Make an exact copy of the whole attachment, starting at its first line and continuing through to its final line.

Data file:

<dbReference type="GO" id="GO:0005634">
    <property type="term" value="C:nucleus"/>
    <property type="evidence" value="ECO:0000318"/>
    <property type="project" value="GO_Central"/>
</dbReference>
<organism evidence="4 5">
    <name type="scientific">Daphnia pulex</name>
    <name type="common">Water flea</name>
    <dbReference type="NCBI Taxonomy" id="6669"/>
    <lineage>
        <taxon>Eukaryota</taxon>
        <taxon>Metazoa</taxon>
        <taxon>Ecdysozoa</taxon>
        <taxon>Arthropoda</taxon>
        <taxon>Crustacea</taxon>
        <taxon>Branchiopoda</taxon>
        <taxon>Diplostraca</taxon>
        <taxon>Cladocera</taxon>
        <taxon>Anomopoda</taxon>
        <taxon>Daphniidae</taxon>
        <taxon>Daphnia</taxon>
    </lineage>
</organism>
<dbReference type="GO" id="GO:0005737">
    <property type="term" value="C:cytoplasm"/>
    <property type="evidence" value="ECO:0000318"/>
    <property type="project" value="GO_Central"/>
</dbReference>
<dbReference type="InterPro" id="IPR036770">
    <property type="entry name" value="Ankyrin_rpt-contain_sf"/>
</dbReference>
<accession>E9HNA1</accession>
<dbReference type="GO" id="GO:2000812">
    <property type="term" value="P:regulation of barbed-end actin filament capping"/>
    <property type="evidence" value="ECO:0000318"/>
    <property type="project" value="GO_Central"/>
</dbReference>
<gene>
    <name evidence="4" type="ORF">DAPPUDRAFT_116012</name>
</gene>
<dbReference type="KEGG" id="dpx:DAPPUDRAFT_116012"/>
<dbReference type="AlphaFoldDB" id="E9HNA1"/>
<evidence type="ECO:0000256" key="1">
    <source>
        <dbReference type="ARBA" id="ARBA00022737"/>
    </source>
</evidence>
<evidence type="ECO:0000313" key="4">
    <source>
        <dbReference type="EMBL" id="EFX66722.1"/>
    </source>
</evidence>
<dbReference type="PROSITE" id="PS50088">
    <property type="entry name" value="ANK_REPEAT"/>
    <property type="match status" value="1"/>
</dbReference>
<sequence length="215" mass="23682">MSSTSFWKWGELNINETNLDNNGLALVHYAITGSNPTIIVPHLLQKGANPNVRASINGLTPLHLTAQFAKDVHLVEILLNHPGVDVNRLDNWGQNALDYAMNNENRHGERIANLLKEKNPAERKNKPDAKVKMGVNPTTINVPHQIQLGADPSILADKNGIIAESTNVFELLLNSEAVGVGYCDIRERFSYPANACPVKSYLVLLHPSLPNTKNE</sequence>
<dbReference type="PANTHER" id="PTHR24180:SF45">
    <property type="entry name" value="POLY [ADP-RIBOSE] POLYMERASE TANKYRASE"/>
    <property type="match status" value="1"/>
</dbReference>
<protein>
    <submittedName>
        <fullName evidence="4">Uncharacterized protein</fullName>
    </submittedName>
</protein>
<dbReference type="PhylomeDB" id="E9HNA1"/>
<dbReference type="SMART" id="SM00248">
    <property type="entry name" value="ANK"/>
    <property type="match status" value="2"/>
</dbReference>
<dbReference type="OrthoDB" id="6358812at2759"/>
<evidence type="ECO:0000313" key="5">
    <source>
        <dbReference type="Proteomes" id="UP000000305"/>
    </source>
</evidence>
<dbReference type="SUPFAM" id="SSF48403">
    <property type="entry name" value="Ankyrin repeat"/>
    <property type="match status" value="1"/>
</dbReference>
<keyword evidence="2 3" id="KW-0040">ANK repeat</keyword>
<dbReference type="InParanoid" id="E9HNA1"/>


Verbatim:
<dbReference type="GO" id="GO:0005634">
    <property type="term" value="C:nucleus"/>
    <property type="evidence" value="ECO:0000318"/>
    <property type="project" value="GO_Central"/>
</dbReference>
<organism evidence="4 5">
    <name type="scientific">Daphnia pulex</name>
    <name type="common">Water flea</name>
    <dbReference type="NCBI Taxonomy" id="6669"/>
    <lineage>
        <taxon>Eukaryota</taxon>
        <taxon>Metazoa</taxon>
        <taxon>Ecdysozoa</taxon>
        <taxon>Arthropoda</taxon>
        <taxon>Crustacea</taxon>
        <taxon>Branchiopoda</taxon>
        <taxon>Diplostraca</taxon>
        <taxon>Cladocera</taxon>
        <taxon>Anomopoda</taxon>
        <taxon>Daphniidae</taxon>
        <taxon>Daphnia</taxon>
    </lineage>
</organism>
<dbReference type="GO" id="GO:0005737">
    <property type="term" value="C:cytoplasm"/>
    <property type="evidence" value="ECO:0000318"/>
    <property type="project" value="GO_Central"/>
</dbReference>
<dbReference type="InterPro" id="IPR036770">
    <property type="entry name" value="Ankyrin_rpt-contain_sf"/>
</dbReference>
<accession>E9HNA1</accession>
<dbReference type="GO" id="GO:2000812">
    <property type="term" value="P:regulation of barbed-end actin filament capping"/>
    <property type="evidence" value="ECO:0000318"/>
    <property type="project" value="GO_Central"/>
</dbReference>
<gene>
    <name evidence="4" type="ORF">DAPPUDRAFT_116012</name>
</gene>
<dbReference type="KEGG" id="dpx:DAPPUDRAFT_116012"/>
<dbReference type="AlphaFoldDB" id="E9HNA1"/>
<evidence type="ECO:0000256" key="1">
    <source>
        <dbReference type="ARBA" id="ARBA00022737"/>
    </source>
</evidence>
<evidence type="ECO:0000313" key="4">
    <source>
        <dbReference type="EMBL" id="EFX66722.1"/>
    </source>
</evidence>
<dbReference type="PROSITE" id="PS50088">
    <property type="entry name" value="ANK_REPEAT"/>
    <property type="match status" value="1"/>
</dbReference>
<sequence length="215" mass="23682">MSSTSFWKWGELNINETNLDNNGLALVHYAITGSNPTIIVPHLLQKGANPNVRASINGLTPLHLTAQFAKDVHLVEILLNHPGVDVNRLDNWGQNALDYAMNNENRHGERIANLLKEKNPAERKNKPDAKVKMGVNPTTINVPHQIQLGADPSILADKNGIIAESTNVFELLLNSEAVGVGYCDIRERFSYPANACPVKSYLVLLHPSLPNTKNE</sequence>
<dbReference type="PANTHER" id="PTHR24180:SF45">
    <property type="entry name" value="POLY [ADP-RIBOSE] POLYMERASE TANKYRASE"/>
    <property type="match status" value="1"/>
</dbReference>
<protein>
    <submittedName>
        <fullName evidence="4">Uncharacterized protein</fullName>
    </submittedName>
</protein>
<dbReference type="PhylomeDB" id="E9HNA1"/>
<dbReference type="SMART" id="SM00248">
    <property type="entry name" value="ANK"/>
    <property type="match status" value="2"/>
</dbReference>
<dbReference type="OrthoDB" id="6358812at2759"/>
<evidence type="ECO:0000313" key="5">
    <source>
        <dbReference type="Proteomes" id="UP000000305"/>
    </source>
</evidence>
<dbReference type="SUPFAM" id="SSF48403">
    <property type="entry name" value="Ankyrin repeat"/>
    <property type="match status" value="1"/>
</dbReference>
<keyword evidence="2 3" id="KW-0040">ANK repeat</keyword>
<dbReference type="InParanoid" id="E9HNA1"/>